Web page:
Tony Abbott's Daughter $60,000 Scholarship Exposed
Chris Graham said yesterday real journalism was about weighing up privacy against public interests. His left-leaning magazine published an article in May ¬saying “testimony and documents obtained by New Matilda” contradicted assurances the Prime Minister’s daughter Frances had received a scholarship based on merit at the Whitehouse Institute of Design.
The Weekend Australian revealed NSW police were close to completing a criminal investigation, the leaked information allegedly involving computer hacking of Ms Abbott’s confidential student files. NSW police have CCTV footage and email evidence that identifies a night librarian ¬accessing Whitehouse Institute files of Ms Abbott, and more than 500 other students on May 20.
The librarian did not return to her job the next day when New Matilda published leaked material related to Ms Abbott. A part-time institute teacher who had email exchanges with the librarian about Ms Abbott’s information that she allegedly obtained from “Edupoint” software resigned a fortnight later when management quizzed him.
Graham has vigorously defended the Abbott scholarship article, arguing it was in the public -interest. Graham — who has ¬declined to confirm whether he is the “Chris” named in one email in the possession of police — went further yesterday by defending unnamed “brave sources”.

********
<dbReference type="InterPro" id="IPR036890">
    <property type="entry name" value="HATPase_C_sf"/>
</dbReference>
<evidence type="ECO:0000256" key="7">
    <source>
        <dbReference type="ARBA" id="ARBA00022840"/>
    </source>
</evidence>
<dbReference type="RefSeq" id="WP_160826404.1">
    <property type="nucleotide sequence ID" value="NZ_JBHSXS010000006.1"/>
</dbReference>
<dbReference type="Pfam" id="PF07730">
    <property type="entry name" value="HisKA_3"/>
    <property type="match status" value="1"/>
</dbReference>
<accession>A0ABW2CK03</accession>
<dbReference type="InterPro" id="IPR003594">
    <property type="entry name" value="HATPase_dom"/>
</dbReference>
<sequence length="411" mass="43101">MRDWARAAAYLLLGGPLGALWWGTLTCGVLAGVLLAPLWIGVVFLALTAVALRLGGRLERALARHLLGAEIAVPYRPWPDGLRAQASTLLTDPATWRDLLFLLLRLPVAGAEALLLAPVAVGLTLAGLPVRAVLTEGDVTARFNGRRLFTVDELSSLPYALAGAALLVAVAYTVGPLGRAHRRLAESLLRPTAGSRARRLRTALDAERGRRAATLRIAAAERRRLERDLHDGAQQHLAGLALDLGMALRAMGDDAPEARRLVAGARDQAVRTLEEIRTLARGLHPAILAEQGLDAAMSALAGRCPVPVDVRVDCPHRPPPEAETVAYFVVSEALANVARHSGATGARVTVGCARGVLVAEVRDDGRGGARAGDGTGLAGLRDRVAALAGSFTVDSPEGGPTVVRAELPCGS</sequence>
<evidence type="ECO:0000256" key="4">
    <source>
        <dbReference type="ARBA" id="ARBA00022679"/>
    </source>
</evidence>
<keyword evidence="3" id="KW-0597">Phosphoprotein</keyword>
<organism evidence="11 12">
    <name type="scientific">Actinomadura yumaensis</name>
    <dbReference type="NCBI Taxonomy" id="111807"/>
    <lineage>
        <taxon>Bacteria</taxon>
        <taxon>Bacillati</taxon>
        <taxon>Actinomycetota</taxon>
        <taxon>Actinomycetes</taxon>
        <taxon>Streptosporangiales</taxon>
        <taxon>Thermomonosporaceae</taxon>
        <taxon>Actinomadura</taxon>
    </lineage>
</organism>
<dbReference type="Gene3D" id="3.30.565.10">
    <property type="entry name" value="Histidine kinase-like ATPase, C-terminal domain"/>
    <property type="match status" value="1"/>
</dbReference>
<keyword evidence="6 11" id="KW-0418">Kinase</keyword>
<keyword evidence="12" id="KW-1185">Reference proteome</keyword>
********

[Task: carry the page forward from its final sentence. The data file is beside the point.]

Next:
In a New Matilda comment piece, he launched a sustained criticism of The Australian and its parent company, News Corp Australia. He concluded with a quip: “Now if only I could convince the NSW police to raid my home.”
Another advocate of the story being in the public interest is Wendy Bacon, the journalism teacher and New Matilda contributing editor whose name ¬appears on the original article with Graham’s. On the day of publication, Bacon declared it was justified in the public interest when a prime minister’s daughter received a $60,000 scholarship, and made no declaration on his register of interests.
Bacon did not respond to requests for comment yesterday. Graham criticised the newspaper in his opinion piece for “false ¬assumptions, misleading statements and big, dirty, factual ¬inaccuracies”.
The Australian stands by its weekend report.